Surim or Surum - A Forgotten Food

When it comes to Armenian dishes, I seem to always select the one that is "not authentic".  I say that because my neighbor, whom you will remember is Armenian and a fantastic cook, will ever so politely let me know that this may just be a dish that she has never heard of....and, since it can't be found in any of her numerous Armenian cookbooks either, I could surmise that this dish might be an Armenian-American dish.  Maybe it was dubbed Armenian because the family was Armenian and in the 50s the mom was trying to come up a dish that would appeal to kids when they wanted Mac and Cheese for dinner just like their friends at school were having.  It is a thought.....

While that sounds feasible, I decided to do some more digging.  I do love to research and guess what I learned?  This is a for-real dish!  I found it spelled Surum and it was referenced as a "forgotten food"!!  Wait until I tell my neighbor that I found it.

I was reading a post on the Armenian Kitchen that shared a journal entry by Dr. Carolann Najarian. Dr Najarian was active in establishing medical facilities, assistance and training to various regions in Armenia.  On one of her trips, the guide shared with them that they would be served two local specialties at mealtime.  One of them was surum.  Dr. Najarian was thrilled, she described her childhood memories of the dish:
For years we have enjoyed surum (or serim) in or family, but today, few people are familiar with this dish - it is not in any recipe book or on any menu.  It is a forgotten food!  ...I simply could not believe that surum was here, in this desolate town.  During the summer, on the days our grandmother baked the flat round bread on the sheet of zinc - the sahye - over the outdoor fire, she would make surum for lunch.  Some of the flat rounds of bread would be cooked until thoroughly dried and hard making it possible to store the breads for weeks while others were taken off the sahye while still soft.  These she rolled and placed in a large baking pan layered with garlic, butter, and with her own madzoon (yogurt), and then baked.  This is surum!
The traditional method of preparing this dish is labor intensive and may just "take a village" but today with pasta readily available it is a simple side dish that can be enjoyed often.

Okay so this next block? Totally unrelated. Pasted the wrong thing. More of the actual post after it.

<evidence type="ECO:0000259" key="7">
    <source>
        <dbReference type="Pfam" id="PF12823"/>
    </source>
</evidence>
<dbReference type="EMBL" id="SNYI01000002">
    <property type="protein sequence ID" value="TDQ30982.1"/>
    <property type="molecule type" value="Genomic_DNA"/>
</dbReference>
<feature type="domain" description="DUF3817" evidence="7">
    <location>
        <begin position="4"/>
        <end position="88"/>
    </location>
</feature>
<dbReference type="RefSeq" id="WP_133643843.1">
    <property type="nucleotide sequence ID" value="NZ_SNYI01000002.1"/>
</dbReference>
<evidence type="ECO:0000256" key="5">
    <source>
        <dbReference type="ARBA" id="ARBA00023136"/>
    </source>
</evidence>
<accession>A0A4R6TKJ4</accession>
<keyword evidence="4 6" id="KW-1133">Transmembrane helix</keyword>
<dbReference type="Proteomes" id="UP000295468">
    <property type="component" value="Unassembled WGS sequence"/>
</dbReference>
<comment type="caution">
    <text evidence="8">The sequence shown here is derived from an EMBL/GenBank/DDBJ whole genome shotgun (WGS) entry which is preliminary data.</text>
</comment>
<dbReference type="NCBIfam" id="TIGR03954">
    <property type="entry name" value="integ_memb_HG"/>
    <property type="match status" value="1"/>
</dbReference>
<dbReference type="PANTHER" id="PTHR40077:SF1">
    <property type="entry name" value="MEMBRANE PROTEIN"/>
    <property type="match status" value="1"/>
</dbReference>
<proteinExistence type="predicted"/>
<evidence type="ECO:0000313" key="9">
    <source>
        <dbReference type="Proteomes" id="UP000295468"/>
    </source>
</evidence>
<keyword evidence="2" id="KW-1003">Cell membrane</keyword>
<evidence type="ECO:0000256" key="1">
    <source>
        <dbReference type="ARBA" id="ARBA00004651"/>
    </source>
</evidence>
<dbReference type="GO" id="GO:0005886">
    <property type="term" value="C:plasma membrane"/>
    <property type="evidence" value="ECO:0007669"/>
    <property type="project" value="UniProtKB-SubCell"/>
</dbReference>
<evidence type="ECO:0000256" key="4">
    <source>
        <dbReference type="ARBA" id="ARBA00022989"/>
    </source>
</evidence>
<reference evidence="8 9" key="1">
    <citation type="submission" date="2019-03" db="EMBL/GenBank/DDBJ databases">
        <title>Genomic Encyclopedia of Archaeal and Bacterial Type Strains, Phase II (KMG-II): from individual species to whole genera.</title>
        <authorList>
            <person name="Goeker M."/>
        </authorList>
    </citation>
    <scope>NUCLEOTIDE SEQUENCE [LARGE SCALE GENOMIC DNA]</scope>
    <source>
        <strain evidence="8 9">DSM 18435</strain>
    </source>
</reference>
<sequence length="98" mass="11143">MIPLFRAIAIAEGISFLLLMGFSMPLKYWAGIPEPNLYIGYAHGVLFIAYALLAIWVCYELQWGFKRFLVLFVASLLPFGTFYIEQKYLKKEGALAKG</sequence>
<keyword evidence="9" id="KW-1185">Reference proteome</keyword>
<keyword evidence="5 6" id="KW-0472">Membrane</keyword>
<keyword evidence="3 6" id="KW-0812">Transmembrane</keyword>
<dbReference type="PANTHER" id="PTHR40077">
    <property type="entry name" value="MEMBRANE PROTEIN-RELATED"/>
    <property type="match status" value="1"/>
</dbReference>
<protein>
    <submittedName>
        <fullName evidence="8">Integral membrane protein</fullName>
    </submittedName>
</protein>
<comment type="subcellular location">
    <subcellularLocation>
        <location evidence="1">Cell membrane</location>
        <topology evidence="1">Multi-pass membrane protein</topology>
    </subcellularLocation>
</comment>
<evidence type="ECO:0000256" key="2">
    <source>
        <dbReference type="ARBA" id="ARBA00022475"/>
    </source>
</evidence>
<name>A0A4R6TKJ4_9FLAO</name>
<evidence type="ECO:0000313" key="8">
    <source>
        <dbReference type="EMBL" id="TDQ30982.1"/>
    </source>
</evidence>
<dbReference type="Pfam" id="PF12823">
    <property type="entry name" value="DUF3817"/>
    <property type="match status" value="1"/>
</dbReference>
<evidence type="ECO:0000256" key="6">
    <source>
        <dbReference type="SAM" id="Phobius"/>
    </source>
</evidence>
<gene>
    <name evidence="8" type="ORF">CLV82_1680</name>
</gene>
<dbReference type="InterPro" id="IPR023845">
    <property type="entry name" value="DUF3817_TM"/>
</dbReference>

Surum - The Forgotten Food
adapted from the Gutsy Gourmet and the Armenian Kitchen

Yield:  4-6 servings

3 cloves garlic, chopped
6 Tbsp. butter
2 cups Greek yogurt
1 cup Feta cheese, crumbled (optional)
1 pound orrichetti or other small pasta that will hold the sauce
Salt and fresh ground pepper to taste
2 Tbsp fresh chopped parsley

Saute the garlic in butter.  Do not brown.  When the garlic is soft and translucent, add the yogurt slowly so that it does not curdle.

Add the feta cheese and stir to melt.

Boil the pasta in salted water following package directions.  Drain and place in a serving bowl.

Pour the sauce over the freshly cooked and toss.

Sprinkle the top with the chopped fresh parsley and serve.

Note:  There is not normally cheese in Surum.  It is usually served with just the garlic-yogurt sauce. This recipe included Feta among the ingredients.  If you decide to add the Feta, it is recommended that salt not be added as Feta is usually quite salty.


We really enjoyed this side dish.  It is one that I will definitely make again!  Delicious!!


  1. It must be delicious!

  2. This is a new one to me but it's so pretty and the ingredients are great together.

  3. I'd never heard of this dish but I like everything in it.

  4. Kate, Thanks for the food history lesson and the recipe. It's nice to see something really different from the norm... Take Care, Big Daddy Dave

  5. Hi Kate,
    I can't wait to try this dish, it looks like something that we will just love. Your post is awesome and thanks so much for sharing it with Full Plate Thursday!
    Happy Spring!
    Miz Helen

  6. It looks and sounds sooooo good.


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